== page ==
The 25th SPIEF comes at an uncertain time
James Rae
The 24th St. Petersburg International Economic Forum at the ExpoForum Convention and Exhibition Centre in St. Petersburg, Russia, June 5, 2021. /VCG

The 24th St. Petersburg International Economic Forum at the ExpoForum Convention and Exhibition Centre in St. Petersburg, Russia, June 5, 2021. /VCG

Editor's note: James Rae is a professor from California State University Sacramento. He was also a Fulbright Scholar at Beijing Foreign Studies University from 2017 to 2018. The article reflects the author's opinions, and not necessarily the views of CGTN.

The St. Petersburg International Economic Forum takes place from June 15 to 18. Hosted annually by Russia, the 25th gathering is expected to include representatives from over 140 countries and territories, including dozens of foreign ministers, and offers an opportunity to discuss global economic, social, and technological issues, particularly those affecting Russia. 

Sometimes known as the "Russian Davos," it is a reminder of Russia's importance, particularly in geopolitics and energy, and has often featured a who's who of global political and business leaders. This year, Egypt is featured as the guest country and Egyptian President Abdel Fattah al-Sisi will take part in a SPIEF plenary meeting on June 17.

The SPIEF comes at a challenging time both for Russia and essentially all countries in the global economy. Inflation is spilling over shores, with food and energy prices spiking, and with no end in sight. Some countries, from Israel to Singapore, are slowly emerging from pandemic lockdowns to open their tourism sectors as well as their broader economies. Some other nations are taking slower measures to restart trade. 

We are not out of the woods yet, though recently we see some hope that capacity can expand and global supply chains have recovered to near normal rates. Yet the unleashing of pent-up demand and over-stimulating policies in the United States are damaging the recovery as inflation has ramped up during the past year, driven by supply side limits, particularly in the energy sector. None of the world's largest economies are producing sustained growth yet, and uncertainties prevail both in policy preferences and in the market.

For a country like Russia, sanctions are a major hindrance to its economic viability in the short run, yet high energy prices are spurring significant revenue accrual. The SPIEF will explore the limits and opportunities for Russia's economic future in the near-term. One path included at the forum will be the BRICS confabulation, where countries like Brazil, India, China, and South Africa offer respite for Russian planners and diplomats to strategize investments and development strategies among the largest emerging economies.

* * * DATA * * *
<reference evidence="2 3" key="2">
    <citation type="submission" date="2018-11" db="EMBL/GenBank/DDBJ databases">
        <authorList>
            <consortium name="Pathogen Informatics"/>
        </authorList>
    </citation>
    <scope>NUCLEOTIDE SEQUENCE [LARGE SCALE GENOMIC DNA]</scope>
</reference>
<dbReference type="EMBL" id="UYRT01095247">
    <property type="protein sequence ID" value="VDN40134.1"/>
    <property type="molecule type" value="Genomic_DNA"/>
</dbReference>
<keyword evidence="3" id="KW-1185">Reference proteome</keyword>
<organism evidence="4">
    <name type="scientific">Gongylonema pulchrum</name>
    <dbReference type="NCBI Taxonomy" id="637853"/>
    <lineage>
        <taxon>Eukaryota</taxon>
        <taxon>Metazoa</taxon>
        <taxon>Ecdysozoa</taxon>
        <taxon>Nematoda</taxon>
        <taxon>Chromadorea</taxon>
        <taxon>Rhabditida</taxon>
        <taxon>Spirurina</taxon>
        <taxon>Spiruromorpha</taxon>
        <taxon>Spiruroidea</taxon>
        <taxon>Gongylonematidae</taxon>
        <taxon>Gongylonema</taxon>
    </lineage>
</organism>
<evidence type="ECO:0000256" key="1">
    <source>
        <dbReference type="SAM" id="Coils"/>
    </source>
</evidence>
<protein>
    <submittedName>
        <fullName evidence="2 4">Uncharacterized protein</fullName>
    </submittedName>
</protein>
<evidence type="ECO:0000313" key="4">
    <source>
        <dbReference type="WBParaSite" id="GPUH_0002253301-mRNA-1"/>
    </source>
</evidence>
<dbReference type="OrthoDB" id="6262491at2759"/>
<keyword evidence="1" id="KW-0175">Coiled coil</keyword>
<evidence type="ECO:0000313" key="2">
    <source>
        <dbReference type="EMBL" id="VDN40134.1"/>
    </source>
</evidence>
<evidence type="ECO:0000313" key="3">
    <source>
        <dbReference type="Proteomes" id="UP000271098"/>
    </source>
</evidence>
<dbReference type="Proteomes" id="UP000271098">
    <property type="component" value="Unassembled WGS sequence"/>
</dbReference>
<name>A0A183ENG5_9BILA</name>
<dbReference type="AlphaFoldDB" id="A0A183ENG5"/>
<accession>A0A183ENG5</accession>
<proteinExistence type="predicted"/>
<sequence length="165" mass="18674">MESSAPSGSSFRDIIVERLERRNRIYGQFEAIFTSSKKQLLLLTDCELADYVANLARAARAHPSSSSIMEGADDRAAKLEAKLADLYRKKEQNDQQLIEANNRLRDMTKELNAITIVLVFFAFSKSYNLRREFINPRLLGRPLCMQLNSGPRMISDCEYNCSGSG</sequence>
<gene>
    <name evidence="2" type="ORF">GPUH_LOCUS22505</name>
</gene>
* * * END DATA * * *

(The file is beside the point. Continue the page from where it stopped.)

Other panels will frame the existing challenges Russia faces, and work toward new ways in the existing environment, including ones for Russia's financial sector, internet and cyberspace, and other elements of the new economy. Some panels will address new challenges, like preserving national identity in the information age through mobilizing resources to build a strong country through patriotism and tradition.

An oil pumpjack in Almetyevsk District, Republic of Tatarstan, Russia, May 10, 2021. /VCG

An oil pumpjack in Almetyevsk District, Republic of Tatarstan, Russia, May 10, 2021. /VCG

We will also see Russia emphasizing bilateral and multilateral relations with mid-tier countries in the Middle east like Egypt, Iran, and Turkey, along with regional frameworks like the Eurasian Economic Union (EAEU), Association of Southeast Asian Nations (ASEAN) and the Shanghai Cooperation Organization (SCO). 

Moscow also renewed emphasis on continents like Latin America and Africa, where diplomatic ties are stronger. Russia will also look to new and growing trade routes and export paths that allow it to maintain its energy dense production, particularly in the North Sea and Arctic Ocean. Finally, other panels will challenge Western norms and pressures.

This year's SPIEF could be a pivot point to a more national oriented development strategy from Russia and other countries following the Donald Trump era break from globalization. Alternatively, it could recenter international relations and political economy toward the Global South, where Russia finds more welcoming leadership and statist development projects that comport better with its own orientation. 

Delegates from those countries may emphasize more equitable economic relations and find advantages and opportunities with BRICS countries sponsoring infrastructure and growth-oriented projects. Perhaps it will also serve as a return of Russia to the global stage and provide a tentative road to build back relations among great powers with an eye toward future forums that most of the world attended and the world economy was enjoying prosperity and harmony.

As with any such major international gathering, it will not do harm but provide a forum for dialogue and discussion. This year's meeting takes place amid great uncertainty in the global economy, and the current path we are on looks dismal and destructive. The SPIEF began at a time of the unleashing of globalization in the age of prosperity in the 1990s, and serves as not only a reminder but also a bridge to a hopeful future when countries cooperate toward the win-win benefit of economic integration.

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